Pain — Three Days Grace

This life is filled with hurt
When happiness doesn’t work

In case you haven’t noticed, major economic disruptions are painful. It is mentally painful, emotionally painful, and sometimes physically painful. Mentally we all try to figure a way out of this mess. How can we make more money? What can we do about our current circumstances? We tie ourselves in knots trying to solve the enigma. It has no solution. These circumstances lead to emotional pain most often caused by the scarcity of money. We are unable to support our lifestyles, we have to cut back, and sometimes this is not enough. Sometimes the cutbacks are made for us. Creditors close financial lifelines, and lenders foreclose on homes. This can lead to destructive behaviors: divorces, alcoholism, smoking, and a whole host of other problems. This emotional pain leads to stress and physical pain. People start having health problems, and since they can’t afford a doctor’s visit, these problems often go unattended. In short, recessions really suck.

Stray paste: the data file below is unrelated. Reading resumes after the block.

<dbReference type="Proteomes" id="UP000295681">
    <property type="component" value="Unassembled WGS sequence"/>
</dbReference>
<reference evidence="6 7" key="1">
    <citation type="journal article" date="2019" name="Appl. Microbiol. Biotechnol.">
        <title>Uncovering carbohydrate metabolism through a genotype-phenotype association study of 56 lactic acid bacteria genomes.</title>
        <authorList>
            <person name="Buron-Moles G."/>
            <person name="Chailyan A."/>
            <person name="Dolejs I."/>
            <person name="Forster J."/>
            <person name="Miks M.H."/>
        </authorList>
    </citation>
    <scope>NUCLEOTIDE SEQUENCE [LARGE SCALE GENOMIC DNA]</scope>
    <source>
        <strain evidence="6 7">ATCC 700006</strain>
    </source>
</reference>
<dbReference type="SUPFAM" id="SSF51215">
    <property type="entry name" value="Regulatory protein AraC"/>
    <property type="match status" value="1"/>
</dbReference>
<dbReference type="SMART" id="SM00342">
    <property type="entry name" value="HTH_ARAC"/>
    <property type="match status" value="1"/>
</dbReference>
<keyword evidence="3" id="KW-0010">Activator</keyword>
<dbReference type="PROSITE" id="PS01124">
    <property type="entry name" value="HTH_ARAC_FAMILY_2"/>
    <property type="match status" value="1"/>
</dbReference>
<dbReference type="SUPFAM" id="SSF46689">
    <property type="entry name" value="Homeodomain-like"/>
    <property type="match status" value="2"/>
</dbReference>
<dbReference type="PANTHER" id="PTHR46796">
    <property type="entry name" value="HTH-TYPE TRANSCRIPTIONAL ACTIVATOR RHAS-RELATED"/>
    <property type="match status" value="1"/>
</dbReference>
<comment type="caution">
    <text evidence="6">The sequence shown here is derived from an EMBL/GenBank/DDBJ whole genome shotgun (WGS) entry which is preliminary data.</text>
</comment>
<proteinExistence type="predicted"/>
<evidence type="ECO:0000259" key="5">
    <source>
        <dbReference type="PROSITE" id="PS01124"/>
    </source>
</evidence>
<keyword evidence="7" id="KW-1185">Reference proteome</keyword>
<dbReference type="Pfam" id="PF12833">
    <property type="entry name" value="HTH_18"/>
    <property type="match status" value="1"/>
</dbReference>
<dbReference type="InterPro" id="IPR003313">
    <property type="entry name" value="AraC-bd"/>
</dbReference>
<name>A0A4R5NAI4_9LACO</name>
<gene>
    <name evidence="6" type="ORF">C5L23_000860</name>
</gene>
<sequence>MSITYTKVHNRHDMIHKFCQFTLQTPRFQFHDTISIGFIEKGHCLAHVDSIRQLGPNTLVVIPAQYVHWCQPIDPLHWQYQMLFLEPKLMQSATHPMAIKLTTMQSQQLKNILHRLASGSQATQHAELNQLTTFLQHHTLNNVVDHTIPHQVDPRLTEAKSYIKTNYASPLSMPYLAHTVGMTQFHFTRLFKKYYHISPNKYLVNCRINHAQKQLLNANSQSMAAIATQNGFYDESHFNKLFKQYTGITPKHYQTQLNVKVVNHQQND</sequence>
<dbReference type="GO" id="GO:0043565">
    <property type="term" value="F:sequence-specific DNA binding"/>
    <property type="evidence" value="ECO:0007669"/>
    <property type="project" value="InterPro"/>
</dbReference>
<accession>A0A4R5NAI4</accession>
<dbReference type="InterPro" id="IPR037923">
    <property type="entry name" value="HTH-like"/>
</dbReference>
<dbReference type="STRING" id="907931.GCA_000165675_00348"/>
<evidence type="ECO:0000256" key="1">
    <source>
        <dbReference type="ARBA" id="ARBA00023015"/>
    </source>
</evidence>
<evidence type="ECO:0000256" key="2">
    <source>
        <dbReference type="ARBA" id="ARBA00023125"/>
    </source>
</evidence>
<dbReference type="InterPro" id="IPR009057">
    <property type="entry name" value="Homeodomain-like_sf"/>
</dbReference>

I was watching an HBO comedy special with Ricky Gervais the other night. In part of his routine, he was making fun of the lessons we learn in children’s stories. One of these stuck out because it speaks to today. He tells the story of the industrious mouse and the lazy mouse. The industrious mouse is busy gathering food and storing it away for the coming winter whereas the lazy mouse eats until he is full then either parties or lies around and does nothing. When winter comes, the industrious mouse is safe in his warm shelter and has plenty of food. The lazy mouse is cold, hungry and in pain. Finally the lazy mouse knocks on the door of the industrious mouse and pleads for some food and a place to stay. What does the industrious mouse do? He invites him in and gives him food and shelter.